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Dozens killed as tornados slam into southern US states
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A man passes heavily damaged vehicles while surveying storm damage on the campus of Union University in Jackson, Tennessee Feb. 6, 2008. (Xinhua/Reuters Photo)


A Jackson police officer surveys the campus of Union University Feb. 6, 2008, after tornadoes and thunderstorms swept through the area the night before. (Xinhua/Reuters Photo)


Dozens of people were killed and hundreds more injured as more than 50 tornadoes slammed into a string of the southern U.S. states late Tuesday and early Wednesday, U.S. media reported.


Authorities went door-to-door early Wednesday in search for more victims after the devastating tornadoes ripped through the southern U.S. states of Tennessee, Arkansas, Kentucky and Mississippi, the reports said.


CNN said at least 45 people were killed. The Associated Press put the toll at at least 44, including 24 people in Tennessee, 13 in Arkansas, and seven in Kentucky.


Latest CNN video pictures showed the impact of the tornadoes --roofs of houses ripped off and big trees uprooted in Arkansas, turning the severe weather into a widespread disaster.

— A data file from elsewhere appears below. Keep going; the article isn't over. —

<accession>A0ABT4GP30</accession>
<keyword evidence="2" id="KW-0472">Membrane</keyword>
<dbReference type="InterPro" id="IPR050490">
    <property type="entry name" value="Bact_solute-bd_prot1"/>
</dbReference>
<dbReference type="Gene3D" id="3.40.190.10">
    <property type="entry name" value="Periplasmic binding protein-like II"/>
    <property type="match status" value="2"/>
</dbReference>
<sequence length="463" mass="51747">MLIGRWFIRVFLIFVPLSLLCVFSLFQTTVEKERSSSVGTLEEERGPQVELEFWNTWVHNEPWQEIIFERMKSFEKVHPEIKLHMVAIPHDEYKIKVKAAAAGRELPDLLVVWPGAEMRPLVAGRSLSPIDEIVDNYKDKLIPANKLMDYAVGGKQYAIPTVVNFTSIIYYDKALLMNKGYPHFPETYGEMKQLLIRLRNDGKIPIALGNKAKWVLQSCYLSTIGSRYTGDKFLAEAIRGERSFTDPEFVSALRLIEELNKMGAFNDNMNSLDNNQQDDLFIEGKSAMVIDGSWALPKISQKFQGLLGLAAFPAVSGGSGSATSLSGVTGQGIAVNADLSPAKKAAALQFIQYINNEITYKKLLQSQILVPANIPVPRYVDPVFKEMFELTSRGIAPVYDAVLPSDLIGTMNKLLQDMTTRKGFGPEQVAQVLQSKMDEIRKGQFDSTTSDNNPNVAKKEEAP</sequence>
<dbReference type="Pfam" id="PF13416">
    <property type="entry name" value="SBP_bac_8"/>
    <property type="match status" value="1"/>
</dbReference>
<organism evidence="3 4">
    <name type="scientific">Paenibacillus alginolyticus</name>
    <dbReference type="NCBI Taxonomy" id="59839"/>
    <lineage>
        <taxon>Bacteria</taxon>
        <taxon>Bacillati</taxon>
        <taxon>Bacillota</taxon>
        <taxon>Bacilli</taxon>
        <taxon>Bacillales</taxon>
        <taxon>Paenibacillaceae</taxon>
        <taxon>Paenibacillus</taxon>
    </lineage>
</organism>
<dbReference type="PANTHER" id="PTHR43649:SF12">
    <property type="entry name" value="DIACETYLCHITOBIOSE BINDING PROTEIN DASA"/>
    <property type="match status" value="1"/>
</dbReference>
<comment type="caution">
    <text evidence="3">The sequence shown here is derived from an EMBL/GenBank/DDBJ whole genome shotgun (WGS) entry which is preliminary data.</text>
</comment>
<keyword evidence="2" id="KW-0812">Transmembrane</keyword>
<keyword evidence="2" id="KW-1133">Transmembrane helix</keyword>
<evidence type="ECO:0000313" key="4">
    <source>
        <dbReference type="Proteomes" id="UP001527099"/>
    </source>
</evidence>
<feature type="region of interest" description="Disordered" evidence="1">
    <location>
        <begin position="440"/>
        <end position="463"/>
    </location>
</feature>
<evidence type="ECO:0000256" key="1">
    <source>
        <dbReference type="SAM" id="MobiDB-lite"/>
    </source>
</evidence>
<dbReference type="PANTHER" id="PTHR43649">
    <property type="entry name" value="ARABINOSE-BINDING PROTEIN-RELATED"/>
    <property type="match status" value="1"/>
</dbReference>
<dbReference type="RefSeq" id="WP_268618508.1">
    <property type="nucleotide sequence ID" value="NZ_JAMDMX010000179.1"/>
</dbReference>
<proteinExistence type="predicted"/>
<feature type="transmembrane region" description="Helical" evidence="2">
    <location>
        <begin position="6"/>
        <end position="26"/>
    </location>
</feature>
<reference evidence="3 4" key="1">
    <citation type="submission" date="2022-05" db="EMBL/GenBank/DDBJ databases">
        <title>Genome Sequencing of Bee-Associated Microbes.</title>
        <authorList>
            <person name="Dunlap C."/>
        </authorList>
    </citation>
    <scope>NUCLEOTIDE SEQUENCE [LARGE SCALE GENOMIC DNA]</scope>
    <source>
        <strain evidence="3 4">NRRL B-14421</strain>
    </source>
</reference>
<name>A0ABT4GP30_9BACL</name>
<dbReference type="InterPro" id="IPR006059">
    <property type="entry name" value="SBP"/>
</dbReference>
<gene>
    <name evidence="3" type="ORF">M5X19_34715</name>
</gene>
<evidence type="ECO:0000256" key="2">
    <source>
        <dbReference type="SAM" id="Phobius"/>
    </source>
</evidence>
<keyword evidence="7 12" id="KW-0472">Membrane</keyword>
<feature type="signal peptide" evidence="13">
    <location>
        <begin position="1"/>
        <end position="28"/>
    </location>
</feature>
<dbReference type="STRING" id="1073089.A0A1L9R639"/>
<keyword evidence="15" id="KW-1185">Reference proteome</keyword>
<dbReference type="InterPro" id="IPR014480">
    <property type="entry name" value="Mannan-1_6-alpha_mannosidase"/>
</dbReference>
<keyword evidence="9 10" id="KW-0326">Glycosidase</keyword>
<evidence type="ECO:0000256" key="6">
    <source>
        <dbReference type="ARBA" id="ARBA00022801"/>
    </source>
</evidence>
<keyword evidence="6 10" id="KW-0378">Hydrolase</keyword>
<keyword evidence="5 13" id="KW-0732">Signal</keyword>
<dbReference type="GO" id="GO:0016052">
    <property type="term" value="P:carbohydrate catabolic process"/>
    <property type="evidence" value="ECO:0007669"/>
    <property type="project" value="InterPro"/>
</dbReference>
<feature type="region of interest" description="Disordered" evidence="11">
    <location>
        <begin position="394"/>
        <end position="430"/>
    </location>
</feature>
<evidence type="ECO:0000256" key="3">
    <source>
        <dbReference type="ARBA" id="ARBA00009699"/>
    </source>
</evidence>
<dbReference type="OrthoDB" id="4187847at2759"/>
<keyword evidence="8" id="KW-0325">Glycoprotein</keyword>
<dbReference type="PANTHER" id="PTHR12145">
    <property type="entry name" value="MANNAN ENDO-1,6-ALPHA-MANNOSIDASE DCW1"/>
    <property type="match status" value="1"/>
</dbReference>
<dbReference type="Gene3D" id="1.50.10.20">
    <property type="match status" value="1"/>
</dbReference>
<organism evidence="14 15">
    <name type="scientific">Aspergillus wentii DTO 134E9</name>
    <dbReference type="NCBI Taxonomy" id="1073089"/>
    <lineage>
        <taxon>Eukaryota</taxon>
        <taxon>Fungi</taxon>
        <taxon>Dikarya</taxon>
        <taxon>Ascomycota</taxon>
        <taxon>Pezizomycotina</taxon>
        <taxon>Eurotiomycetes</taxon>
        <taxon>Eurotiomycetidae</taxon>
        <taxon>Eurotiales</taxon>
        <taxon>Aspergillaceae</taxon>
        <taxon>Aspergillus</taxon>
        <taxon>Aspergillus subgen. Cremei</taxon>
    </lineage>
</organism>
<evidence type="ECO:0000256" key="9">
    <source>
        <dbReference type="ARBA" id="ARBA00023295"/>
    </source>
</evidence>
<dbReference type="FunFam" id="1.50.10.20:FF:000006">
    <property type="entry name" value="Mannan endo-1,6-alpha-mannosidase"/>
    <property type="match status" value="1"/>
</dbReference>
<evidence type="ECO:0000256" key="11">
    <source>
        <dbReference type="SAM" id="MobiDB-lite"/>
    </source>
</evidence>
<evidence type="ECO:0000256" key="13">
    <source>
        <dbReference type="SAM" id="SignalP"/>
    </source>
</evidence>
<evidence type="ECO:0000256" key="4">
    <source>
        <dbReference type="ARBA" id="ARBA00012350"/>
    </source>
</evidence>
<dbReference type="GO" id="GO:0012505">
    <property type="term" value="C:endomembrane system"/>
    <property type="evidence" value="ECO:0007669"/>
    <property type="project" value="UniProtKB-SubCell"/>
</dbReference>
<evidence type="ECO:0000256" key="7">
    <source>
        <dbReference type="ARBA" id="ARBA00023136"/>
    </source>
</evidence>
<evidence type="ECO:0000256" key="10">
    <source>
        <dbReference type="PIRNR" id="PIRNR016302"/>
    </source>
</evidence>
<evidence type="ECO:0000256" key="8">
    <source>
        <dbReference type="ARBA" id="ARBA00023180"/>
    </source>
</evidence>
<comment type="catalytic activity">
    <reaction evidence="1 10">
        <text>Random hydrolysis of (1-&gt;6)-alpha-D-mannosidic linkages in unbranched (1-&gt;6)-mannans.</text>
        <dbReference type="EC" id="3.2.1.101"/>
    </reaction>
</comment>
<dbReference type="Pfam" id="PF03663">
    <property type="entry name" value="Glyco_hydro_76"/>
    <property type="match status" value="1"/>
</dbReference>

"This was an extraordinary night," the Associated Press quoted Arkansas Governor Mike Beebe as saying. "When it's compounded by darkness, that makes it that much more difficult."


The earliest reports came at midnight Tuesday, saying that a severe storm collapsed part of the roof and walls of a shopping mall in Memphis, Tennessee, but no casualties were reported.


In Atkinds, central Arkansas, a couple and their 11-year-old daughter were killed after their home was directly hit as a tornado touched down in the residential area where they lived.


Local police said debris including parts of houses, left by the devastating tornados, blocked U.S. Highway 62.


At least six tornadoes touched down between Oxford, Mississippi, and Jackson, Tennessee, and more than 30 people were injured in the two states, the Associated Press said.


At least 13 people in Memphis were taken to hospital with two people in a critical condition.


The Union University in Jackson, 120 kilometers northeast of Memphis, also suffered some damage in the fierce winds. Eight students were trapped in a battered dormitory at the university and were later rescued.


Before dawn Wednesday, the severe weather system moved on to Alabama and brought heavy rains and gusty winds to the southern U.S. state, causing several injuries.


The brutal weather came at the end of the Super Tuesday primaries in several states. As the extent of the damages quickly became clear, candidates including Hillary Clinton, Barack Obama and Mike Huckabee paused in their victory speeches to honor the victims.


On Aug. 29, 2005, Hurricane Katrina, one of the worst natural disasters in U.S. history, devastated the Gulf Coast, killing at least 1,212 people, displacing thousands and costing the country up to 200 billion U.S. dollars.


(Xinhua News Agency February 7, 2008)


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